6. The Old and New Laws are not parallel; the Old Law was a step in God’s divine economy, in which the New Law is the goal.

Accordingly then two laws may be distinguished from one another in two ways. First, through being altogether diverse, from the fact that they are ordained to diverse ends: thus a state-law ordained to democratic government, would differ specifically from a law ordained to government by the aristocracy. Secondly, two laws may be distinguished from one another, through one of them being more closely connected with the end, and the other more remotely: thus in one and the same state there is one law enjoined on men of mature age, who can forthwith accomplish that which pertains to the common good; and another law regulating the education of children who need to be taught how they are to achieve manly deeds later on. We must therefore say that, according to the first way, the New Law is not distinct from the Old Law: because they both have the same end, namely, man’s subjection to God; and there is but one God of the New and of the Old Testament, according to Romans 3:30: “It is one God that justifieth circumcision by faith, and uncircumcision through faith.” According to the second way, the New Law is distinct from the Old Law: because the Old Law is like a pedagogue of children, as the Apostle says (Galatians 3:24), whereas the New Law is the law of perfection, since it is the law of charity, of which the Apostle says (Colossians 3:14) that it is “the bond of perfection.” (Summa theologiae, I-II, Q. 107, art. 1; see also the responses to the objections)

Abraham pays tithes to Melchisedech
In all of this, St. Thomas shows himself to be the faithful interpreter of Tradition, as this quotation from St. Augustine shows:

For we see that priesthood has been changed; and there can be no hope that what was promised to that house may some time be fulfilled, because that which succeeds on its being rejected and changed is rather predicted as eternal. He who says this does not yet understand, or does not recollect, that this very priesthood after the order of Aaron was appointed as the shadow of a future eternal priesthood; and therefore, when eternity is promised to it, it is not promised to the mere shadow and figure, but to what is shadowed forth and prefigured by it. But lest it should be thought the shadow itself was to remain, therefore its mutation also behooved to be foretold. (City of God, XVII, 6)

In light of this rock-solid teaching from the Church’s Common Doctor, it is impossible to maintain that the traditional (pre-1955) version of the prayer for the conversion of the Jews on Good Friday constitutes an “antisemitic” attack on them. Rather, it expresses accurately, elegantly, and charitably the teaching of the New Testament and of the Church, ordered to the salvation of all mankind in Christ, — especially the people chosen in view of the Christ, the true and natural Son of God.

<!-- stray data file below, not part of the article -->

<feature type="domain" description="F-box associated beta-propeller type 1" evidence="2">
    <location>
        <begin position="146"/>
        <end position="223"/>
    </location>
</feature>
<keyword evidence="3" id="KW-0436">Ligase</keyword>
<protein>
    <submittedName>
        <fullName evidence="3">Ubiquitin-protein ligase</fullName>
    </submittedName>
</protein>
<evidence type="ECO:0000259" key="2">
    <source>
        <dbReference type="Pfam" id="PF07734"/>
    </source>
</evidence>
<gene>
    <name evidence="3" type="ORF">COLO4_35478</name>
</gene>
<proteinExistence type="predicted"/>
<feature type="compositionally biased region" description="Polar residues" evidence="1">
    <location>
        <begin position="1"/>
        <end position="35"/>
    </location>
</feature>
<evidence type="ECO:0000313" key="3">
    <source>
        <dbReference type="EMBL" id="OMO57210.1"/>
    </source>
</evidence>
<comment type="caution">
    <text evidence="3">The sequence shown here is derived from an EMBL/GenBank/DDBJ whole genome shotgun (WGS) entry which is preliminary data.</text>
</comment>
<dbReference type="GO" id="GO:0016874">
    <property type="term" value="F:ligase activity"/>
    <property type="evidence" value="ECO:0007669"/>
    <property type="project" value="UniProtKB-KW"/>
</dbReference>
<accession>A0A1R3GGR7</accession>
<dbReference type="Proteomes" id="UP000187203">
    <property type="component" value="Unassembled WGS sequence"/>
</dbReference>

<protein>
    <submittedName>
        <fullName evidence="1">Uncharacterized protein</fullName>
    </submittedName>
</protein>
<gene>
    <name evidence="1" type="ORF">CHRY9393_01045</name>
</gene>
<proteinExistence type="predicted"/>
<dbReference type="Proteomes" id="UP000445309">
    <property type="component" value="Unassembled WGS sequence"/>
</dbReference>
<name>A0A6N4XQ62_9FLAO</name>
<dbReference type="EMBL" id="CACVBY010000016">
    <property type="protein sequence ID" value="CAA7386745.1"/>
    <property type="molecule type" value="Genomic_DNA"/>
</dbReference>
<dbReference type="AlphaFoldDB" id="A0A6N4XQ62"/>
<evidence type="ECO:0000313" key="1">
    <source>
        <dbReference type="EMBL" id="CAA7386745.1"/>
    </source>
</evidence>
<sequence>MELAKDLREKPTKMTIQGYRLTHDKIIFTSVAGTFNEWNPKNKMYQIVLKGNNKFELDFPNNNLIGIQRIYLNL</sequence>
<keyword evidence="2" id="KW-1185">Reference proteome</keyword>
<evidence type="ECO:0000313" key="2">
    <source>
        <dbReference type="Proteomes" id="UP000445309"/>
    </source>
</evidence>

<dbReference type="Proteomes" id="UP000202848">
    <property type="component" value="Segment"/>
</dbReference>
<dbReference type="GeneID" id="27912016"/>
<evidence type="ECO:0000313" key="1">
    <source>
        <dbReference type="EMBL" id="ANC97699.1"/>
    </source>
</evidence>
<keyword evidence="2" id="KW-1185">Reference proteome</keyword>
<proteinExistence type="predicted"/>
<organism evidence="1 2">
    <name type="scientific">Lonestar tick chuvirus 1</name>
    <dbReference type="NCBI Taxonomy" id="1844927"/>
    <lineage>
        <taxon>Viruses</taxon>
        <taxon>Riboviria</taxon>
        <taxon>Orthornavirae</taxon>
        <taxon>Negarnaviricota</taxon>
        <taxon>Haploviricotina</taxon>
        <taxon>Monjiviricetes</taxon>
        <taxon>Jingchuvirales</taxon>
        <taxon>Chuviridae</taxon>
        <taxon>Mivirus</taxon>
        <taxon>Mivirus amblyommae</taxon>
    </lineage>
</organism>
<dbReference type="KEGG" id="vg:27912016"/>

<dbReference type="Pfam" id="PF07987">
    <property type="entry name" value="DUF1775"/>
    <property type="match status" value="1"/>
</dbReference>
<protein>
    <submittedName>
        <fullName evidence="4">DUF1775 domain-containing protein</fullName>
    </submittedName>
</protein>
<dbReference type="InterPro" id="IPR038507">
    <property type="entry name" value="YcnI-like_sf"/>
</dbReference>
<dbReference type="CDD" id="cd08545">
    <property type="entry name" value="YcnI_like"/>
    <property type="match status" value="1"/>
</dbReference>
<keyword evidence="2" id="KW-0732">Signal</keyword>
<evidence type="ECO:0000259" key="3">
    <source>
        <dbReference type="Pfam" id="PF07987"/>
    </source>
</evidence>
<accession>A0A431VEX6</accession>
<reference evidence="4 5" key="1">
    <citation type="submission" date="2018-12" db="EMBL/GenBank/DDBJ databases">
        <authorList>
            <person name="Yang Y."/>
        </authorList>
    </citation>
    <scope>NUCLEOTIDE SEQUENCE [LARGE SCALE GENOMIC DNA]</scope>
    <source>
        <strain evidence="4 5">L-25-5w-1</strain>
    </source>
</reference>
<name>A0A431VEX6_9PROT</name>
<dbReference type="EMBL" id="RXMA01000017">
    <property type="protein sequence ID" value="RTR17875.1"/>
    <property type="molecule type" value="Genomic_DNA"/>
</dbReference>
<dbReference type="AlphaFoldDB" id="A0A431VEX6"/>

I should like to close with a quotation from an article published in (of all places) Theological Studies in the year 1947, by John M. Oesterreicher, “Pro Perfidis Judaeis,” and happily available on the internet:

To conclude with a proposal made from time to time: that the Church should modify the expression perfidia Judaica and restore the ancient order for the Good Friday prayer, I should like to venture an opinion. The Church will hardly alter the words perfidia Judaica, which, as we have shown, are not intended to dishonor the Jews, and this because she may not and will not forget Christ’s claim for recognition from His own people. She, the custodian of truth, must call things by their proper names; thus, Israel’s resistance to Christ, unbelief. Indeed, she would be an enemy of the Jews did she conceal from them the source of their unrest.

In 1947, it was still possible for a scholar naively to say: “The Church will hardly alter the words…” And yet, as a friend pointed out to me, the same author, Oesterreicher, later took to “Judaizing” opinions. After the reformatory carnage through which we have passed since then, is it possible we might learn a lesson or two from our mistakes as we work to restore the traditional Roman rite?

Recommended further reading:

Christ delivering the fathers of the Old Covenant from hell

All photos (except Bamberg cathedral) courtesy of Fr. Lawrence Lew, O.P.

Visit Dr. Kwasniewski’s website, SoundCloud page, and YouTube channel.

[This article was updated.]